Many rock ’n’ roll hits followed the 12 bar blues form. Songs such as Jerry Lee Lewis’ ‘Great Balls of Fire’ follow this 12 bar blues structure and feature raucous virtuoso piano playing, which was very popular with the listeners. The essence of an icon was born in the rock ‘n’ roll period continuing with solo artists such as James Brown breaking into their own, in the 60s developing from music.

I vi IV V chord progression, is also used in songs today by the likes of Megan Trainor and ‘Stand by Me’ by Benny King from 1963, and even a parody of that chord progression in the musical ‘Grease’s  ‘Those Magic Changes’. Even 80s rock bands used this chord progression such as in Pearl Jam’s ‘Last Kiss’, and also in ‘Run Around Sue’ by Dionne and The Bel-Montes.

Rock ‘n’ Roll has had many influences on other genres of music, such as rock and pop rock. Key artists of Rock ‘n’ roll include: Chuck Berry, Bill Haley, Elvis Presley, Fats Domino and The Everly Brothers. Chuck Berry’s ‘Johnny B Goode’(1955) is an example of a rock ‘n’ roll song from this time. Larger-than-life characters such as Little Richard were also very popular throughout the rock ‘n’ roll period with their flamboyant costumes and lively stage personas and catchy lyrics such as in ‘Tutti-Frutti’ by Little Richard.

Typical instruments include; electric guitar, double bass or bass guitar, drums, piano (optional), saxophone (optional), vocals (optional)

Originating as ‘rock ‘n’ roll’ in 1950s America, Rock music is a genre of popular music that widened over time into different styles. With its roots in 1940s’ and 1950s’ rock ‘n’ roll, its influence has come from country music, blues and rhythm and blues. This style also reflected on many genres such as folk and electric blues, as well as taking influence from classical music and jazz.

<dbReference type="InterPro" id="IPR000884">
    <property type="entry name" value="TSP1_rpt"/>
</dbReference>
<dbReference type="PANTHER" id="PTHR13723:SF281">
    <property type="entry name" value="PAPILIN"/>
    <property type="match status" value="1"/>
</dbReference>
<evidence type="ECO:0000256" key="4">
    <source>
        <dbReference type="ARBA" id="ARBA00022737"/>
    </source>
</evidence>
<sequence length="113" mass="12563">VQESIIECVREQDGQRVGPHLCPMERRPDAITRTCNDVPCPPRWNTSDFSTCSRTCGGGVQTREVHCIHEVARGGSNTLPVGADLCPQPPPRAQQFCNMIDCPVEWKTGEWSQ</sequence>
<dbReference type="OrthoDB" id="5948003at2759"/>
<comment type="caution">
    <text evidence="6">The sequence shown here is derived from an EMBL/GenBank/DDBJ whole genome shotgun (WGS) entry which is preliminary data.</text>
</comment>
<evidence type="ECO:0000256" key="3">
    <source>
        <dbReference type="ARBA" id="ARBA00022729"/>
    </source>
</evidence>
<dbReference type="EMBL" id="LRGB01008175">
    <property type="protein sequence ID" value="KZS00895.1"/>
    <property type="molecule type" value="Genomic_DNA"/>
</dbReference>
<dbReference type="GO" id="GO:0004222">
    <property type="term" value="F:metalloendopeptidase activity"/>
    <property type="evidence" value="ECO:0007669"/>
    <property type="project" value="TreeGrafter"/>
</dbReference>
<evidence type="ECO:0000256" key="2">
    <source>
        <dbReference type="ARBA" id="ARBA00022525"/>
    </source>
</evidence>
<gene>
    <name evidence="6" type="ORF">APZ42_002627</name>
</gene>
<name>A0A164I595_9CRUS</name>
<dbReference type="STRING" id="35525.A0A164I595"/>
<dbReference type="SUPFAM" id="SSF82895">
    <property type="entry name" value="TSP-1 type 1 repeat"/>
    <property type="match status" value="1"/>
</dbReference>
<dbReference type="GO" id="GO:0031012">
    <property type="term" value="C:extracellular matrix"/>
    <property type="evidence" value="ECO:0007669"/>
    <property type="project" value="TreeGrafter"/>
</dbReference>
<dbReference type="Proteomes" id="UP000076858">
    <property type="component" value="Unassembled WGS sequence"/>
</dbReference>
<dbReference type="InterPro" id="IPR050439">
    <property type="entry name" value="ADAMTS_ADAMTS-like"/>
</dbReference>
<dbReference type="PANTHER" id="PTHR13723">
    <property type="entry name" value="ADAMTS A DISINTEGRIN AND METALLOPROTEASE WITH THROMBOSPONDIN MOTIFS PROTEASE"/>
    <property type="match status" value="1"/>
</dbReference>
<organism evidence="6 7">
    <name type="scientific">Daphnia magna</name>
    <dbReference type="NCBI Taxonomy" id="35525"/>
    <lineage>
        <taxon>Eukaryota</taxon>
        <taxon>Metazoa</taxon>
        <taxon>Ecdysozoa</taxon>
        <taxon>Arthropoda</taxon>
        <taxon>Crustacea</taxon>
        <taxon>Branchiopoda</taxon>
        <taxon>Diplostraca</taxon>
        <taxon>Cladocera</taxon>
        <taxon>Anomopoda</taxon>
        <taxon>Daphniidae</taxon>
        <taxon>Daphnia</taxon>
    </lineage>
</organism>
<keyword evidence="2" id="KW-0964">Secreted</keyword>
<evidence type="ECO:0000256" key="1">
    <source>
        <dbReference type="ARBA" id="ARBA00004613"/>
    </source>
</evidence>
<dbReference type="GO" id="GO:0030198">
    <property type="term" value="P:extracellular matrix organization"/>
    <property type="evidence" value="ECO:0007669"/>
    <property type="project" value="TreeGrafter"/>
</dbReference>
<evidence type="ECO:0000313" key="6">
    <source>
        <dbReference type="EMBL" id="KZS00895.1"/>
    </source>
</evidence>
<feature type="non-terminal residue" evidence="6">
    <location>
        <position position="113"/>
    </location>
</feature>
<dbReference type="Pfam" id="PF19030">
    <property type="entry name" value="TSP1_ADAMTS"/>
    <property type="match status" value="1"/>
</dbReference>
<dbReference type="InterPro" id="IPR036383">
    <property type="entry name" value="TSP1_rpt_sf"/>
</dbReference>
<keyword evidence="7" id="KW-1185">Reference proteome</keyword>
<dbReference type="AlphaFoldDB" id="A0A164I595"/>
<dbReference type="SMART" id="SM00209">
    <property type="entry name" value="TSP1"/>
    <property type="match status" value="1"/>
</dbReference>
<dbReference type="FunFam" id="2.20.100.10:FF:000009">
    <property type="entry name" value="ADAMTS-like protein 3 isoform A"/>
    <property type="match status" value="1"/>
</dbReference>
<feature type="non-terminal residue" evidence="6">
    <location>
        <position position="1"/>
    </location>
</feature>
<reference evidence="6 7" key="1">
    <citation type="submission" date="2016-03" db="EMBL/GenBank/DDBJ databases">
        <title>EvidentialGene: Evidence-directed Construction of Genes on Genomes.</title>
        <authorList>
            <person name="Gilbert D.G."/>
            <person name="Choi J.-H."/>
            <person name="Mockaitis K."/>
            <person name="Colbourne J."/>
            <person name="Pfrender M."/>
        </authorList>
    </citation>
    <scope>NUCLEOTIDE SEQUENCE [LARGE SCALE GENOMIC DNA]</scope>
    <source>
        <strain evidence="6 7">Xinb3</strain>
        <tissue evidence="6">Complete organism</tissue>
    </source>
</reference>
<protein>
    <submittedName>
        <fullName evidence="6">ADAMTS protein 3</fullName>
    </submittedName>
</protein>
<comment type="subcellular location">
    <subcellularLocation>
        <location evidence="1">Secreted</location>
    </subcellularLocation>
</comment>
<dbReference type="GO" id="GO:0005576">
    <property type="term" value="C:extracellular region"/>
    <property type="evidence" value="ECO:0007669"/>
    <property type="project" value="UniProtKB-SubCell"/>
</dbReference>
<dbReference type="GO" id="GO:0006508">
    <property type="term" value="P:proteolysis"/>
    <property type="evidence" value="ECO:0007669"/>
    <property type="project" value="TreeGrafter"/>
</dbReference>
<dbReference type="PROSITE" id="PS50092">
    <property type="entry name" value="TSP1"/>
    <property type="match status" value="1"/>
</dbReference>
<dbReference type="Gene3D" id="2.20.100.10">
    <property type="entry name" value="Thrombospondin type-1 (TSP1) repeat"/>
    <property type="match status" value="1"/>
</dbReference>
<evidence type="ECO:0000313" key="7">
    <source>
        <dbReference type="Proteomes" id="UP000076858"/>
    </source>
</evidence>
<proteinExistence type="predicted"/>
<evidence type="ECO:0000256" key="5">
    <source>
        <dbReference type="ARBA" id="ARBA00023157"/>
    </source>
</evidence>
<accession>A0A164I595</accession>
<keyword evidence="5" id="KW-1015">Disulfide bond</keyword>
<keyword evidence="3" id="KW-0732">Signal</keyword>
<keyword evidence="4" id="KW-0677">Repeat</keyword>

Typically, rock songs have a 4/4-time signature, using a verse-chorus form. Lyrics often stress romantic love but may also address a wide variety of other themes that are social or political in nature. By the late 1960s, a number of distinct rock music subgenres had emerged, including blues rock, folk rock and country rock; many of these contributed to the development of psychedelic rock. The sound of rock is traditionally centered on the amplified electric guitar, and is typically supported by an electric bass guitar, and percussion produced from a large drum kit, using big cymbals and large drums (such as John Bonham’s drum kit from Led Zeppelin). These instruments can often be accompanied by others, particularly keyboards such as the piano, synthesizers and a Hammond organ. ‘Thank You’ by Led Zeppelin is an example of a rock song that uses a Hammond organ.

Rock music is characterized by a repetitive snare drum back beat on beats two and four. Harmonies range from the common triad to parallel fourths and fifths. The power chord is also a key feature of rock, with the guitar outlining the chord using the root and the fifth only, omitting the third from the chord. This can be heard in the introduction to songs such as ‘You Really Got Me’ by The Kinks (1964). More dissonant harmonic progressions and adventurous harmonies also feature in rock such as the so-called Hendrix chord E7#9, which is this chord borrowed from the jazz vocabulary. This can be heard in such songs as ‘Purple Haze’ and ‘Foxy Lady’.  The introduction to ‘Purple Haze’ also features the use of the tritone to create a tense harmony between the bass and the guitar in the 2 bar intro.

Screen Shot 2017-03-30 at 12.31.19.pngScreen Shot 2017-03-30 at 12.28.53.png

‘Purple Haze’